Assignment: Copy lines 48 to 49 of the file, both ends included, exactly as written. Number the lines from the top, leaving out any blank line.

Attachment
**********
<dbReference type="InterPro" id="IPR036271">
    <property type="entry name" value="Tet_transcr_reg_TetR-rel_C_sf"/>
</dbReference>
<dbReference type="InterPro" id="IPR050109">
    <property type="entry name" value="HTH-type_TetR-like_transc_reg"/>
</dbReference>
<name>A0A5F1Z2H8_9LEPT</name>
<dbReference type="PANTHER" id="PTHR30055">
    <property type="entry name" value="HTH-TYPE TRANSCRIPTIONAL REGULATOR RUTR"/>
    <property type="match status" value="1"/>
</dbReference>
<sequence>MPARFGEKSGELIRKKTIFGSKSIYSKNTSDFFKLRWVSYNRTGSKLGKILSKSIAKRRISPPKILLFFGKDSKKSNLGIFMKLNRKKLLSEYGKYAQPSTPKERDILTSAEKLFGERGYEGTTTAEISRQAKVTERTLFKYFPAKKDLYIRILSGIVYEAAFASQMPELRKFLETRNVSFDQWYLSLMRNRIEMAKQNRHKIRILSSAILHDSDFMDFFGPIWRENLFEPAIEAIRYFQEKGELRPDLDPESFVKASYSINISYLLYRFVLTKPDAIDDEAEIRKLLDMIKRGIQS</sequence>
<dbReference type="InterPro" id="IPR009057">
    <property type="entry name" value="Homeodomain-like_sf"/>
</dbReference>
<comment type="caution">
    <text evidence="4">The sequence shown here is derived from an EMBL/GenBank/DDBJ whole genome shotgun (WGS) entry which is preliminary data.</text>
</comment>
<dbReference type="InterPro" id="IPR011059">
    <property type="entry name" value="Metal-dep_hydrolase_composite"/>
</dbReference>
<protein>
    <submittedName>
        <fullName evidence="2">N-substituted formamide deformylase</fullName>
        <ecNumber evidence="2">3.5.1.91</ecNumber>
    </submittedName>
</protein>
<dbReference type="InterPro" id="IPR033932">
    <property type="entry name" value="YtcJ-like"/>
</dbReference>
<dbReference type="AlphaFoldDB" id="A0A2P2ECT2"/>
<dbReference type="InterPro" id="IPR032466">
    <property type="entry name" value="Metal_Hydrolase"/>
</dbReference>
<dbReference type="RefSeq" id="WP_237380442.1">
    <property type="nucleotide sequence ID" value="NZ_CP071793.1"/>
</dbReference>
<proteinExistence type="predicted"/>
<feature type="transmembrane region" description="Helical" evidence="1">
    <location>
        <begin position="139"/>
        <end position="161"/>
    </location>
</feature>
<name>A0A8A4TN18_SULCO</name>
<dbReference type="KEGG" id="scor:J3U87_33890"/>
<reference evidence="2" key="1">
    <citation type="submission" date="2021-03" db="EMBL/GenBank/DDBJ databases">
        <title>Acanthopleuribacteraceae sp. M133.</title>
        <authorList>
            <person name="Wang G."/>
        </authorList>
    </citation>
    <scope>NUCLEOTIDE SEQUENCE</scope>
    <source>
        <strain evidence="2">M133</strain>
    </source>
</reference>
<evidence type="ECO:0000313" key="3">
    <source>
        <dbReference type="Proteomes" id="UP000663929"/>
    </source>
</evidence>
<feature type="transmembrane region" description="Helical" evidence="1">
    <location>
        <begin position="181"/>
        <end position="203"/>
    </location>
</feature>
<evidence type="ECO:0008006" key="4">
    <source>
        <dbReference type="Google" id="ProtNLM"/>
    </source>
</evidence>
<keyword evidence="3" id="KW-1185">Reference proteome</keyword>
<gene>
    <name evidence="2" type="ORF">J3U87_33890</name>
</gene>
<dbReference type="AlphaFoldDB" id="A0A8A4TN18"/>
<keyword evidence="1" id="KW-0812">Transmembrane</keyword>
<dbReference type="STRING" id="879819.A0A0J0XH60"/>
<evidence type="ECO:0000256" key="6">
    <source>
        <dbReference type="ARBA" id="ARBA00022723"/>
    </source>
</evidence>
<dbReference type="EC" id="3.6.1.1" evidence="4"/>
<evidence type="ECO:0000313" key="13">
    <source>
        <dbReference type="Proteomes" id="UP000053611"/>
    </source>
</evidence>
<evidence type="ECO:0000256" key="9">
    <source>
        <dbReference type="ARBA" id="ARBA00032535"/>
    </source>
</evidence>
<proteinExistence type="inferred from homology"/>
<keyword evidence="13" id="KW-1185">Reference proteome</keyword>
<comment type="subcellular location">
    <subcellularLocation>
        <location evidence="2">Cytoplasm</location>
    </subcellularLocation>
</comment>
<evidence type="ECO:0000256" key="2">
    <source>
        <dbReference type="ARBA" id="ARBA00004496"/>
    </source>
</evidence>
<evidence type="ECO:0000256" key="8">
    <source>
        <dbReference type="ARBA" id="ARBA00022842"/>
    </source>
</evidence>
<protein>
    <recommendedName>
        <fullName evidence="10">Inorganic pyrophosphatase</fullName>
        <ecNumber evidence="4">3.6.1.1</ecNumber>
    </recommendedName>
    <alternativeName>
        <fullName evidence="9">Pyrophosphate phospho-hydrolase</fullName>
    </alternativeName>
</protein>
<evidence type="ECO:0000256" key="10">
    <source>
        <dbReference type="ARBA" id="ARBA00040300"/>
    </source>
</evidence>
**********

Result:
    <citation type="submission" date="2021-03" db="EMBL/GenBank/DDBJ databases">
        <title>Acanthopleuribacteraceae sp. M133.</title>